My husband grew up in one town for the most part. But something in him is excited about travel, too. I’d like to believe I had something to do with that by taking him with me on several adventures early in our relationship. We’ve been on trips by road, air, rail, river, even horseback. We’ve hiked, biked, snorkeled, soared and sailed. And we’re not even close to done! 

It seems for every trip I take, I add two more to my bucket list. An insatiable desire to travel consumes me. I feed it and it grows like a weed. 

After all, there’s a whole world out there waiting to be explored … I just can’t seem to get enough.

PS … thanks for the inspiration, Vikki!

© The World A to Z, LLC 2020

flying, Musings

Night Flight

We’ve been chasing the setting sun ever since takeoff. Even now, as we cross the Rockies, there’s a hint of dusk on the horizon.

The moonlit landscape below is magnificent. Snow and mountain make dappled patterns in the moonlight. Desolation all around, except for the occasional ranch or small town sitting in a valley below.

Even on this moonlit night, stars twinkle in the ink-black sky above. I am transfixed, unable to take my eyes off this wonder. But look away I must, for my neck is sore from turning my head toward my window on the world.

I watch the other passengers, heads down in their phones, on their laptops, some asleep. “Look outside, people!” I want to scream. There is beauty in the moonlight, but it is temporary. They have missed it. I have not.

There’s a whole world out there just waiting to be explored. Go see it … at night.

© The World A to Z, LLC 2019

Distractions, flying, The World A to Z, travel

Flying is His Happy Place

Looking out at the world
I wake from a quick nap at 37,000 feet and look over at Greg. He’s in his happy place — the window seat this time. We take turns because we both love looking out the window as we fly.  He doesn’t see me looking at him. He is turned away; his face is pressed against the window pane like a small child looking into the window of a candy shop.
After a moment, he turns slightly and looks down at his iPad. He’s got flying charts for the entire US open and he’s following our flight … making a note of airports, private runways, landmarks and anything he can match between his view and the chart in his lap.Sky is the Limit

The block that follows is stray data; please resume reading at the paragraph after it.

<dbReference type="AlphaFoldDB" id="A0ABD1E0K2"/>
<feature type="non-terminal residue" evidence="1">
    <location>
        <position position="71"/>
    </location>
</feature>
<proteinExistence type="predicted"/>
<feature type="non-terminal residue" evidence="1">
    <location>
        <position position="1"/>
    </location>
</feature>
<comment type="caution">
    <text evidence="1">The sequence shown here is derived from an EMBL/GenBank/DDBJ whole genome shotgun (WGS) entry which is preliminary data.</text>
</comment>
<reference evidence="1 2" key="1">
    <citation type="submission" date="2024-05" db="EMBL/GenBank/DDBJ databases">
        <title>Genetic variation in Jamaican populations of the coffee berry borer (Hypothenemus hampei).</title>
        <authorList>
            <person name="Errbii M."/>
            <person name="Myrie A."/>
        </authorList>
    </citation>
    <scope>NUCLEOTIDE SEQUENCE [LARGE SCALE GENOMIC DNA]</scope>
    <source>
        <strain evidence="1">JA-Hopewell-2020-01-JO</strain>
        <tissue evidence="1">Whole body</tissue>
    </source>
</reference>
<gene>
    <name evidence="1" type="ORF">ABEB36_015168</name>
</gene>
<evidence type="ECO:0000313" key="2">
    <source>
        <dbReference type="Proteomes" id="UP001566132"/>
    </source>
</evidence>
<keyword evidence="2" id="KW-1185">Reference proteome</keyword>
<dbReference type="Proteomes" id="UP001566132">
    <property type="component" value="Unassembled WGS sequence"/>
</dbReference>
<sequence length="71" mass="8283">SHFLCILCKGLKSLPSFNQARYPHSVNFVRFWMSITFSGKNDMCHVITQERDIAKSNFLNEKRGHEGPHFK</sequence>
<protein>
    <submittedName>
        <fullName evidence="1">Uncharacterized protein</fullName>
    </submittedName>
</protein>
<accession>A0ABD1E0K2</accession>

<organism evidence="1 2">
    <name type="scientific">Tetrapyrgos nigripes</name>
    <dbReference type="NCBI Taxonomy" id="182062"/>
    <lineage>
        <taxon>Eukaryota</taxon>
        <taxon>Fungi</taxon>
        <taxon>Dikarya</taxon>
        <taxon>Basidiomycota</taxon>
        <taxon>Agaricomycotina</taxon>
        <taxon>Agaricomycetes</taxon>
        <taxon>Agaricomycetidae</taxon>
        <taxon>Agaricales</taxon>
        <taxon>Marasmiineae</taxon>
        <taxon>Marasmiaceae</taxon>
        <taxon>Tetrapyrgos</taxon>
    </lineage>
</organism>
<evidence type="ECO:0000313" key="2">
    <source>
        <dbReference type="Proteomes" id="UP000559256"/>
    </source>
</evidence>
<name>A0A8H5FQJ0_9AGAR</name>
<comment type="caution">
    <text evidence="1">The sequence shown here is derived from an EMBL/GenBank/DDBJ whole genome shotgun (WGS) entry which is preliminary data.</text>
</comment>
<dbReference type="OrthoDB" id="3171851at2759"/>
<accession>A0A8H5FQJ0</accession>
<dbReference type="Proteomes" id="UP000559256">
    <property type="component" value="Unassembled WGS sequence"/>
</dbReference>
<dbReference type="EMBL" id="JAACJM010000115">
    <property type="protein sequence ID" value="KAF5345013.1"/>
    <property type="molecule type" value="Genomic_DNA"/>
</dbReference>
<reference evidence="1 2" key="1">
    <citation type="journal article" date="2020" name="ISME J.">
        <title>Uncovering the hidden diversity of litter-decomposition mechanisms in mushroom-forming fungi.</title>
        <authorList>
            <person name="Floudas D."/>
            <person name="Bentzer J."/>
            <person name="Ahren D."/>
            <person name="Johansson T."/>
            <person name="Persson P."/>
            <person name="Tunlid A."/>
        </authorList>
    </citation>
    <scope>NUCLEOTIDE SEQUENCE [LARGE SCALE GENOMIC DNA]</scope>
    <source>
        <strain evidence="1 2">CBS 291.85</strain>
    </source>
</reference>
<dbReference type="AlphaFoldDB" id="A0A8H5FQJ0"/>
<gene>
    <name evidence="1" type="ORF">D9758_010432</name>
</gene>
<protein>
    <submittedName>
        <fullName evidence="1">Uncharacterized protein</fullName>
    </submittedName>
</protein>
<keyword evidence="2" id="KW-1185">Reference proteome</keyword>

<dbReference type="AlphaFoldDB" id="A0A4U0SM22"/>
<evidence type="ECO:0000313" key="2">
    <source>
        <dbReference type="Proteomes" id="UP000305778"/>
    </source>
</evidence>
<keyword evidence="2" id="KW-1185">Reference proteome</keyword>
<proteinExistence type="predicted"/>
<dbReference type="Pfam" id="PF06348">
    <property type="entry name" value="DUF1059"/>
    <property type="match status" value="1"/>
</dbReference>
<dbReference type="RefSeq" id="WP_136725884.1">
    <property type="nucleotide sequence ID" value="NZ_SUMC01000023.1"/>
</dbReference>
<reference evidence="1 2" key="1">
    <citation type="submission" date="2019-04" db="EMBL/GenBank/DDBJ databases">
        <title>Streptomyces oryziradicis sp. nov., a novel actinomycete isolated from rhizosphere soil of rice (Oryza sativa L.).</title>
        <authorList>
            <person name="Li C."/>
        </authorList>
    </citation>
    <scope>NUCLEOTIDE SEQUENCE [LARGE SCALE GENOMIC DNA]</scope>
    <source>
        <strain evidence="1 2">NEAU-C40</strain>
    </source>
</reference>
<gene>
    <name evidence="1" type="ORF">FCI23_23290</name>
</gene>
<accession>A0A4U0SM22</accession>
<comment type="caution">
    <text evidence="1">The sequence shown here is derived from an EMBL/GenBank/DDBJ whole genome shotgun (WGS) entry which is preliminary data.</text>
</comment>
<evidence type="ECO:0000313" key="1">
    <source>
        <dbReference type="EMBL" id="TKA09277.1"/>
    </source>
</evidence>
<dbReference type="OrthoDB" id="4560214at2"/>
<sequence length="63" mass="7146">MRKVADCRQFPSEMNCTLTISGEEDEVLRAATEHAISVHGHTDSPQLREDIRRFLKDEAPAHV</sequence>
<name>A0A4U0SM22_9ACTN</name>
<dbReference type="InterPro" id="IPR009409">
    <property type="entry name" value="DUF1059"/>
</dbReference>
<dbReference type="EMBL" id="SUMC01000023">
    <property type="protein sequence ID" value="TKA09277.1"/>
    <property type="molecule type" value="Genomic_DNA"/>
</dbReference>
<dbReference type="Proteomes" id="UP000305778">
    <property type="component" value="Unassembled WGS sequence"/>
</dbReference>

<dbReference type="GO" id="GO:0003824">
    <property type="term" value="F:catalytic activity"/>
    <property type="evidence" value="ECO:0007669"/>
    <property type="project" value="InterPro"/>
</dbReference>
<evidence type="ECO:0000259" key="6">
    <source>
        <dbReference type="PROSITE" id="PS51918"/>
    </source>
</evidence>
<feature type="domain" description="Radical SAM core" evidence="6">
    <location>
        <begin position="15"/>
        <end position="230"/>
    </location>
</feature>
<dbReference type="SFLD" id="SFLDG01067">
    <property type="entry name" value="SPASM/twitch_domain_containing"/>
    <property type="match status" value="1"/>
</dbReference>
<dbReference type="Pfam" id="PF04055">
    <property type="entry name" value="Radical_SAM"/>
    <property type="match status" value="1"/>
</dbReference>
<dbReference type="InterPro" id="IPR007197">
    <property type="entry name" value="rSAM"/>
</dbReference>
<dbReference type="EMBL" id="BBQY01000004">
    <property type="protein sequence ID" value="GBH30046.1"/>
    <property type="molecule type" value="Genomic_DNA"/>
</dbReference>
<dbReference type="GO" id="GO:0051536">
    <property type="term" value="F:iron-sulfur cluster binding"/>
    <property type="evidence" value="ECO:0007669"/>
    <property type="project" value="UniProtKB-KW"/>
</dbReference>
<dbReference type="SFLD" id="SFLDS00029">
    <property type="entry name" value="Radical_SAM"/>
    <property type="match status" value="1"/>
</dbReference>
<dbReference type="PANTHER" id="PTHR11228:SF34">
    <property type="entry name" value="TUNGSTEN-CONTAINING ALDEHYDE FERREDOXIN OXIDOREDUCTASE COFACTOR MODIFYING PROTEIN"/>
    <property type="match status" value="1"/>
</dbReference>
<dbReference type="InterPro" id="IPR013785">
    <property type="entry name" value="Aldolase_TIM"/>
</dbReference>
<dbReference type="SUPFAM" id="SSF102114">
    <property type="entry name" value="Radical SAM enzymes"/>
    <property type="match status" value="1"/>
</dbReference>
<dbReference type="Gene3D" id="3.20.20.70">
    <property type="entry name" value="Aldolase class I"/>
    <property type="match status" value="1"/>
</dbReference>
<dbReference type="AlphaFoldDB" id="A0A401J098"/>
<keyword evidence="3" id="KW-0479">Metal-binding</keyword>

He notices I am awake and looking at him and breaks out into a grin. It’s a smile that says a thousand things: Good “morning;” Thanks for flying with me; Thanks for giving me the window seat; I love this whole experience. We say these things to each other all the time. On this particular occasion, I just smile back and ask, “where are we?”
He knows right away and points out a river and a small runway. Off in the distance is Oklahoma City. The skies are clear and the view spreads out for miles in every direction.
J&G Flying
 
This flight is no different from others. We both love to fly. The majesty of the world spreads out below. It doesn’t matter if it’s in a commercial jet at 37,000 feet or in a Piper Arrow at 6,000 feet. There are always marvelous things to see.
He turns back to the window with a childlike sense of curiosity as I reach for my novel. Flying is his happy place. There’s a whole world out there waiting to be explored … find your happy place.

© The World A to Z, LLC 2018

flying, Uncategorized

Why I Fly

From my earliest days, I wanted to fly.

Clipper

As a youngster, I was fortunate to fly commercially before airliners became nothing more than airborne buses and coats and ties were de rigueur. Flights in Lockheed Electras, Convair 440s, Boeing 707s and DC-8s had me glued to the window as the earth fell away during takeoff. Back then, cockpit tours for kids were a must, and the stewardesses (as they were called then) ALWAYS had wing pins for their young passengers.

Balsa wood, tissue paper and dope models followed, as did subscriptions to every flying magazine I could get my hands on. Dad took me to airshows at Pt. Magu where I saw the incomparable Bob Hoover in his Aero Commander Shrike perform a complete aerobatic routine with both engines silent.

My best friend’s grandfather took us up for a ride in a Piper Tri-Pacer out of Van Nuys airport and later a Piper Apache; his dad took us up in a Cessna 310 … the stage was set.

N5749E

But priorities changed.  Sailing, then cars and girls in high school, more sailing in college and a first marriage kept my aviation dreams at bay. But then in 1993, the planets aligned and an opportunity presented itself that was simply too good to pass up … a close friend had an opportunity to buy an old Cessna 150 for $9,000 – a bargain! – did I want in?  Absolutely!  Another friend had just received his Certified Flight Instructor certificate and would train me in exchange for the flight time.  Deals were made, checks written and the airplane was ours.